Dream Shard Blog: The Scintillating Adventures of Our Household

Choose a Topic:

Aug '12

England and Spain Adventure, Day 12: Seville

Our first day waking up in Spain. …That is, John was just waking up. I’m pretty sure Carissa had been awake and playing for a while already.

We had about seven days in southern Spain. We picked three cities we wanted to be sure to visit while there: Seville, Cordoba, and Granada. They were all a bit of a drive (minimum 1-2 hours) each way, and with kids we knew that would get tiring quickly. So we picked the city farthest from us–Seville–and started there on our first full day in Spain. Seville was at least a 2.5 hour drive to the northwest from our hotel near Marbella.

Seville is the capital of the Andalusia region and Spain’s fourth-largest city (about 700,000 people in the main city). Spain had these trees everywhere that reminded me of wisteria, although I’m not sure really what they are.

Seville has a famous area dead central in the city known as “Old Town.” We were aiming for this area, as it houses the two main attractions we wanted to see: The Seville Cathedral and Alcázar of Seville (a palace).

And herein we learned our very first, very important lesson about using GPS in a city as old as Seville: NEVER, EVER set your destination as “Seville City Center.” John’s mom was in charge of the directions and she assumed we could get to the center, near the two attractions, and then find a hotel or parking garage to park in.

The city center is Old Town. Are there roads in Old Town? They’re ancient, but yes. Are they drivable? They’re narrow and one-way but, technically, yes. Is it a good idea to try to drive them if you’re clueless Americans in a mini-van on your first day in Spain? NO.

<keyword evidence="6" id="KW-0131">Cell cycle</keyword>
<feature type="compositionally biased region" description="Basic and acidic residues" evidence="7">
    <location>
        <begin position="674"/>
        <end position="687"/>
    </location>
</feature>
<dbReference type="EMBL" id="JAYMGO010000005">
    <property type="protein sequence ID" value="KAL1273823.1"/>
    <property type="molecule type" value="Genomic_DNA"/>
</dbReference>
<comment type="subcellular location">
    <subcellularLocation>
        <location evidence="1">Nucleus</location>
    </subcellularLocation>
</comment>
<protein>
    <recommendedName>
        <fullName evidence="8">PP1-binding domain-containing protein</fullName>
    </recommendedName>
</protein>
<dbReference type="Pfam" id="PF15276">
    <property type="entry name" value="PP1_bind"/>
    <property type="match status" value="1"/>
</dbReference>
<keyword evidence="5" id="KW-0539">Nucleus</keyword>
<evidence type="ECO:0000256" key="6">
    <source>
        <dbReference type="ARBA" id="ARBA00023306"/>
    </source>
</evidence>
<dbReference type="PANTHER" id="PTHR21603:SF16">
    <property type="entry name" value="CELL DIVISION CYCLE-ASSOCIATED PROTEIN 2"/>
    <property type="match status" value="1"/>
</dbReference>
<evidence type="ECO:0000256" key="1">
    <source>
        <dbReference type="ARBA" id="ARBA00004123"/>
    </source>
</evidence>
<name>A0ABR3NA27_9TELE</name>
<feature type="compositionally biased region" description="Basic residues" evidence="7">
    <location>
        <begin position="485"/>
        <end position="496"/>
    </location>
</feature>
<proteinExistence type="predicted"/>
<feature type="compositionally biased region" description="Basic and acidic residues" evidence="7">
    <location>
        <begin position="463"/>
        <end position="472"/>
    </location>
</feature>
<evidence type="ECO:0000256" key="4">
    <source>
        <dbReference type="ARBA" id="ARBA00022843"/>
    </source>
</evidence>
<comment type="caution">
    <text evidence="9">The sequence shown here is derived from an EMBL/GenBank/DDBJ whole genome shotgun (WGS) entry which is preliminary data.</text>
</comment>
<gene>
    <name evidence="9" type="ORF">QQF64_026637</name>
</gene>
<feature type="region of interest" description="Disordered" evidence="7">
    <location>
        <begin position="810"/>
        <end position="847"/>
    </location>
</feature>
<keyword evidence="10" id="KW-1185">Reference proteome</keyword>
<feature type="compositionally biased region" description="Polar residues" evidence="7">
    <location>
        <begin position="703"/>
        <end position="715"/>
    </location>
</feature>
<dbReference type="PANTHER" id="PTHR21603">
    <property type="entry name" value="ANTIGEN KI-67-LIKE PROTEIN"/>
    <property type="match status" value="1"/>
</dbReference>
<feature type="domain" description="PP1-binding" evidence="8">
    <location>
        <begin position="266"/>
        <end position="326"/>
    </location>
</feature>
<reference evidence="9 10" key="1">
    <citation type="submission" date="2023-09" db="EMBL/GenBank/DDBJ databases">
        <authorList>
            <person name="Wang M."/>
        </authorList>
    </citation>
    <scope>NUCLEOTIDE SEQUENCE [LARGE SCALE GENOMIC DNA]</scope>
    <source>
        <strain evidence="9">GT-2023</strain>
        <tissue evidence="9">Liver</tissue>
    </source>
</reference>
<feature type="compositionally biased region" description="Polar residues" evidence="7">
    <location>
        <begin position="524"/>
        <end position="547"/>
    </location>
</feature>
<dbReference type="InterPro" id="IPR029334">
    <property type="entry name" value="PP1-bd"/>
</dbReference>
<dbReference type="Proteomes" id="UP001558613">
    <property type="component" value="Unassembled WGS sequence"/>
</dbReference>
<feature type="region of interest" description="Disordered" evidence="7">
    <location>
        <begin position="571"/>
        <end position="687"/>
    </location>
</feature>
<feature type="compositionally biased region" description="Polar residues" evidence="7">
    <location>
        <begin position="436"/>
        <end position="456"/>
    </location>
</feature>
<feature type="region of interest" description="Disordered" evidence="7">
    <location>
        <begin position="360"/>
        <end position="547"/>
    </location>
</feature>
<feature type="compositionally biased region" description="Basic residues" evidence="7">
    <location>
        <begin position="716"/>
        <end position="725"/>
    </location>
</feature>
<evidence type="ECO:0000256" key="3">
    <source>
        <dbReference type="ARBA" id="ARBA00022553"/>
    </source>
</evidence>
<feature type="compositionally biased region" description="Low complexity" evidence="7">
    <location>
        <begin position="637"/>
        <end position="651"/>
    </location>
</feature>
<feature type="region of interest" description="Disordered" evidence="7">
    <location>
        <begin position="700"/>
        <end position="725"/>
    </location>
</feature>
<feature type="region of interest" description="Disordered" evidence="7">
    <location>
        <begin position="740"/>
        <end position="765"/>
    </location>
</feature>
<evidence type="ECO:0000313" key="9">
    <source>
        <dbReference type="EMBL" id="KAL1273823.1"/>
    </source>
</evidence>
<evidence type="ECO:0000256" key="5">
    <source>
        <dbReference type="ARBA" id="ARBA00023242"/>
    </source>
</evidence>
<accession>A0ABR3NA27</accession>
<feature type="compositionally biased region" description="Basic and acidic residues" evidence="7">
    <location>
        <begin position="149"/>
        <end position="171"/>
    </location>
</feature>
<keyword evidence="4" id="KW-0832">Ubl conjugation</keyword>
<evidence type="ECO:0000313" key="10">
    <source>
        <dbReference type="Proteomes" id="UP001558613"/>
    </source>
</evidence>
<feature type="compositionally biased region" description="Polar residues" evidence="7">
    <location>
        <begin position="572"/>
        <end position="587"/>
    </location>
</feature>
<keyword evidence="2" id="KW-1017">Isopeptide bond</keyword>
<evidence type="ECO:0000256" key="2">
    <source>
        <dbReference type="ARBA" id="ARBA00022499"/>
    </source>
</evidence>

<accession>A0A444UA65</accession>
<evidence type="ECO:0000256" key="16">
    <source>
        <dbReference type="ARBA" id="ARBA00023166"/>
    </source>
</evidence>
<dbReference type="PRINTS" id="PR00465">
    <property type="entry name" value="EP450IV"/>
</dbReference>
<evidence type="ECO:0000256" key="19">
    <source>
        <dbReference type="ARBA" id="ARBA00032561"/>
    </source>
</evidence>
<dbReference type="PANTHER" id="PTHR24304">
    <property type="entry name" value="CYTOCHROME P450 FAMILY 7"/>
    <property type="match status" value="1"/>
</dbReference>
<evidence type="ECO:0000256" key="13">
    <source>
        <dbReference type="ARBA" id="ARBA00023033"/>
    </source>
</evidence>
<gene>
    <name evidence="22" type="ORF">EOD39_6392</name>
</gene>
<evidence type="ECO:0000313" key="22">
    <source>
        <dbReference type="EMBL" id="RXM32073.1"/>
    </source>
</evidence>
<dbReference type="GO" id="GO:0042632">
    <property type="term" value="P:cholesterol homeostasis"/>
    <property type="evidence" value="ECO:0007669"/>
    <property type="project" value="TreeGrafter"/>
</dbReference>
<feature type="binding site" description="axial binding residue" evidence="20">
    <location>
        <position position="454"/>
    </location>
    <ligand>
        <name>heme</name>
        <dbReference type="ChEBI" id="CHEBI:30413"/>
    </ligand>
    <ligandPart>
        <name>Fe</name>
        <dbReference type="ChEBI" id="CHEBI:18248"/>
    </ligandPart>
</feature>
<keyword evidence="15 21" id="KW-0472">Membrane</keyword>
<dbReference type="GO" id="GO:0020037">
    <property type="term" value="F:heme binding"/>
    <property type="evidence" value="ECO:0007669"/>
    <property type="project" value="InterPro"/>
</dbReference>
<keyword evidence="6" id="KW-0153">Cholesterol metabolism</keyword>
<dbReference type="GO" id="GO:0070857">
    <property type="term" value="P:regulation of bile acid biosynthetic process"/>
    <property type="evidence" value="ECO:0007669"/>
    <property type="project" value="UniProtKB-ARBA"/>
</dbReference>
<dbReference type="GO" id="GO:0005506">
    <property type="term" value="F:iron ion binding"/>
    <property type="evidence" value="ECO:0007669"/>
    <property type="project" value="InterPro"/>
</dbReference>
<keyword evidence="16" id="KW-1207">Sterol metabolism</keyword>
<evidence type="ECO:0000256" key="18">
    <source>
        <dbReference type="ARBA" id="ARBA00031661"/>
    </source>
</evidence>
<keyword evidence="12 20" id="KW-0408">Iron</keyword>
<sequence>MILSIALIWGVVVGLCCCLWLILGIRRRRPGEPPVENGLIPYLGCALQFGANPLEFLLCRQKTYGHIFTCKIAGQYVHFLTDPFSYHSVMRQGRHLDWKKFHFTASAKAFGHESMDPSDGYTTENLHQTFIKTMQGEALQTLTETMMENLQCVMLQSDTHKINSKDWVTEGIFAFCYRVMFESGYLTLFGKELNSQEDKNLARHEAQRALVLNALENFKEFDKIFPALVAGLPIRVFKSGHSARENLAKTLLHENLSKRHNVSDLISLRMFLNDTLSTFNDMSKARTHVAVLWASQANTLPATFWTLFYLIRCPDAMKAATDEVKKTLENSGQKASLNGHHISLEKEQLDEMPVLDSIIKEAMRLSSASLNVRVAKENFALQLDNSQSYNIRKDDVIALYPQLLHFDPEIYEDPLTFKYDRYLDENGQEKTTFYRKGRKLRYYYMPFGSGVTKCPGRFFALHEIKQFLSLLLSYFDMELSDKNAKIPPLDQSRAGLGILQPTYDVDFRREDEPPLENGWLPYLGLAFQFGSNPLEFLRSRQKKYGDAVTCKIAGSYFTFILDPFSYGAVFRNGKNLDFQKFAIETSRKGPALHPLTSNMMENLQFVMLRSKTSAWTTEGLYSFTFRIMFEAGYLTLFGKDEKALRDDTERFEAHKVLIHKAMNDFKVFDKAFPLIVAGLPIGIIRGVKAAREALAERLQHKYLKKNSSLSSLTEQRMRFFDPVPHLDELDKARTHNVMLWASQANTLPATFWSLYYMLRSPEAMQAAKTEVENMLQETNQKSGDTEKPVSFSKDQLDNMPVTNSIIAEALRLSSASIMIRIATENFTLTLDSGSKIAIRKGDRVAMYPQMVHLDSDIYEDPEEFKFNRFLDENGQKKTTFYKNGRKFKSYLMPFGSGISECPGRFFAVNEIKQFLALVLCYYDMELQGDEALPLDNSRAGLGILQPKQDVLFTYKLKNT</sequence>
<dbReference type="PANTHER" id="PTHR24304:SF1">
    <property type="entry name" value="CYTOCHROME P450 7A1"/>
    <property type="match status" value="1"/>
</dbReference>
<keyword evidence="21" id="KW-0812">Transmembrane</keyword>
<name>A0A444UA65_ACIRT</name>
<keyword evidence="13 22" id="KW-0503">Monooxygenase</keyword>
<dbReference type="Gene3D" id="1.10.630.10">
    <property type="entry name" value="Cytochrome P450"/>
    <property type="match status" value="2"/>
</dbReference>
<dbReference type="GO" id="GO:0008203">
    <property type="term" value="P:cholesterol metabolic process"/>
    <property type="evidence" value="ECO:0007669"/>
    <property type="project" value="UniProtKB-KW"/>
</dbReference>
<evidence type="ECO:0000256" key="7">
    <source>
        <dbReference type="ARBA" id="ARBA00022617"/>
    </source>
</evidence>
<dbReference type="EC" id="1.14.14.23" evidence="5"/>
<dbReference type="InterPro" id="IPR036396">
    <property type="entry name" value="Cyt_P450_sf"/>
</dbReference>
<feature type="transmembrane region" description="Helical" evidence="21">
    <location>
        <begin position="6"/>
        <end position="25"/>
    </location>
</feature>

We got loster than lost, really fast. The streets are NARROW. They’re a maze. They’re meant for horses and wagons of ancient days, and maybe pedestrians and motorcycles or small European cars of modern times. Not meant for a minivan full of Americans unsure of their directions.

This is just entering the Old Town streets. You can see they’re one lane wide. But this was a wide street compared to some of the others.

Once we found ourselves lost in the Old Town streets it seemed impossible to wind our way out again. This was maybe the most stressful part of our entire week in Spain. After a while we noticed a small car behind us that seemed to know its way. We forced John out to go and ask directions (he was the only one fairly fluent in Spanish). The driver, fortunately, was able to help and followed us until we were safely back on a two-lane street again.

I videotaped a few minutes or our driving. There’s one point in the video (at about 1:00 in) where we are going around a slight bend and you can hear some gasps because we came really close to scraping the wall. I mean, REALLY close. For some reason I didn’t follow my eyes with the camera, but we were probably four or five inches from the wall. At about 1:35 you can see how close we are. John’s stepdad was driving, and I give him props for navigating us out of there successfully.


The next most stressful moment was maybe trying to park the minivan in a typical European-sized parking space.

After all this, we were ready for lunch. And more than ready to finally try some real Spanish food.

We picked a street cafe around the corner from our parking garage. The food was delicious. We always tried to order things the kids might be willing to eat, too.

I had croquettes (fried breadcrumbed roll filled with chicken and cheese) and fried potatoes with some sort of creamy side for dipping.

John had fried chicken with fries. (Notice the huge bottle of water. We bought water everywhere in Spain.)

John’s mom had a tortilla española (Spanish omelet), which is made out of fried potatoes.